Utilities (Apple)

+ - Adium code forked over Leopard Dispute->

Submitted by admiralfrijole
admiralfrijole (712311) writes "Earlier this week, several people opened tickets against Adium crashes occurring in the latest Leopard Beta, which started a veritable firestorm of controversy that included discussions of GPL violations, disabling features, and quite a spat across no less than 3 different IRC channels.

Today, one of the people who filed a ticket and was told that it would not be fixed until Leopard ships announced on his blog that he, and several other unnamed individuals, have forked Adium to create A.org."

Link to Original Source
The Internet

Best Buy Acquires SpeakEasy 285

Posted by Zonk
from the who-owns-your-isp-today dept.
spazimodo writes "From the announcement e-mail from Speakeasy CEO Bruce Chatterley: 'I am pleased to announce that Speakeasy has been acquired by Best Buy, an innovative and growing Fortune 100 company and the top consumer electronics retailer in North America. This is a significant milestone for our company as our new relationship will help us realize our goals of becoming the No. 1 provider of voice and data solutions to small businesses. It is important to note that though Speakeasy will now be a wholly owned subsidiary of Best Buy, we will continue to operate as a standalone, independent operating division with headquarters in Seattle.' As a longtime Speakeasy customer, it's too bad to see their business moving in this direction. Back in the day when I called up their support with a problem, and mentioned I was using an OpenBSD box as a firewall/gateway the response was: 'cool!' — slightly different from the response Comcast or Verizon would give. I can't imagine they'll be able to maintain that independence, and there's no way I'm paying a premium for Internet service to Best Buy."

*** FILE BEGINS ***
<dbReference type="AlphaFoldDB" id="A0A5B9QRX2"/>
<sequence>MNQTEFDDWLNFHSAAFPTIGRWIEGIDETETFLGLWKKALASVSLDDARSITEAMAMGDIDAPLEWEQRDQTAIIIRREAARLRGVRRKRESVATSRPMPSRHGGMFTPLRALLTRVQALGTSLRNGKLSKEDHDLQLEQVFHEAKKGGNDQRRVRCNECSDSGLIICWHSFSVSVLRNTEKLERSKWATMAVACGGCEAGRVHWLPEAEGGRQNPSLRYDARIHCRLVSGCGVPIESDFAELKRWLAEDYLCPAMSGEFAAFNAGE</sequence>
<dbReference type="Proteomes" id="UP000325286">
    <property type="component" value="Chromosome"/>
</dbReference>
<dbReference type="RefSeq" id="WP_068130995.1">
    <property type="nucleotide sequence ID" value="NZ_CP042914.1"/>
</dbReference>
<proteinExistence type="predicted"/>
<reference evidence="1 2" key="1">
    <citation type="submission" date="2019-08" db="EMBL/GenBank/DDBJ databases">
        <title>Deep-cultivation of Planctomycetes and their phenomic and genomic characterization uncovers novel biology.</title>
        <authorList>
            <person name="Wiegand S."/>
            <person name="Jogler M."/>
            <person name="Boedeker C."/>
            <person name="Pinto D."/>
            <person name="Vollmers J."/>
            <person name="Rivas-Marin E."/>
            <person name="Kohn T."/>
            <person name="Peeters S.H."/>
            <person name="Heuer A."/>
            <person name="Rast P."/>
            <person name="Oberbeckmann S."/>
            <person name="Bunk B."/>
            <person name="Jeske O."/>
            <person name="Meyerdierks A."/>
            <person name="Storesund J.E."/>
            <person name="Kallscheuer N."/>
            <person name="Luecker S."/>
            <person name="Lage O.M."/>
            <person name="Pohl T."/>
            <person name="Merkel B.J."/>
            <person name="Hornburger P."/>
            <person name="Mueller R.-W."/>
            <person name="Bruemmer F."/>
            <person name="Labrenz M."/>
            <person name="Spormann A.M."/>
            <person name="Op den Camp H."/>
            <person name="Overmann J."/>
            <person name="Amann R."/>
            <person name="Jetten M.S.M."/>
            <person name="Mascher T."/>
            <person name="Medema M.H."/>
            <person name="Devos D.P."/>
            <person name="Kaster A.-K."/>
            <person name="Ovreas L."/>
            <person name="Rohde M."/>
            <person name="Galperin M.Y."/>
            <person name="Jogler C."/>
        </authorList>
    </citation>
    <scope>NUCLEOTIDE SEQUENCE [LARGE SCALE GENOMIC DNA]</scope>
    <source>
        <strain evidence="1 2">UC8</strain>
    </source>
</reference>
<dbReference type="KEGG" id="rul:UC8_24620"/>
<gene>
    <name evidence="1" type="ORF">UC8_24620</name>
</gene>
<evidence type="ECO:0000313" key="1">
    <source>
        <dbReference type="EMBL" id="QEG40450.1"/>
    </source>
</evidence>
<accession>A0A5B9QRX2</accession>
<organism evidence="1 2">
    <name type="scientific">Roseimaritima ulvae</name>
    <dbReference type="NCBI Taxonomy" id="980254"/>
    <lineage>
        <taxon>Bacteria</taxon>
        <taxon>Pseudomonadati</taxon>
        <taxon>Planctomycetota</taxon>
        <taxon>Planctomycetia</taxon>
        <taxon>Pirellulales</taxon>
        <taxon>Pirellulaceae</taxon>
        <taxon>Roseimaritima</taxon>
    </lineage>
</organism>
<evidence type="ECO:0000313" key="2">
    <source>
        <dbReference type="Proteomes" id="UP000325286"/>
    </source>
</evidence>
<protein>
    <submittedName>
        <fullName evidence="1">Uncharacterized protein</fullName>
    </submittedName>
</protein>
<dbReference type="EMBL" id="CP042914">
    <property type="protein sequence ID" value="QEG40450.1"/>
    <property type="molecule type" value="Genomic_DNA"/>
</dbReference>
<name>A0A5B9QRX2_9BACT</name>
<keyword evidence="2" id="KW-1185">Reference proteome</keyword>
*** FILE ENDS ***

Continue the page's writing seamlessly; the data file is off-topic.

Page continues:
Security

Wordpress 2.1.1 Release Compromised by Cracker 48

Posted by Zonk
from the not-my-emo-comments-and-angsty-statements dept.
GrumpySimon writes "The recent 2.1.1 release of the popular blog software Wordpress was compromised by a cracker who made it easier for to execute code remotely. This is interesting because the official release was quietly and subtly compromised, and has been in the wild for a few days now. There's no word on if any affected sites have been compromised, but anyone running Wordpress is urged to upgrade to 2.1.2 immediately, and admins can check their logs for access to 'theme.php' or 'feed.php', and query strings with 'ix=' or 'iz=' in them."

Natural laws have no pity.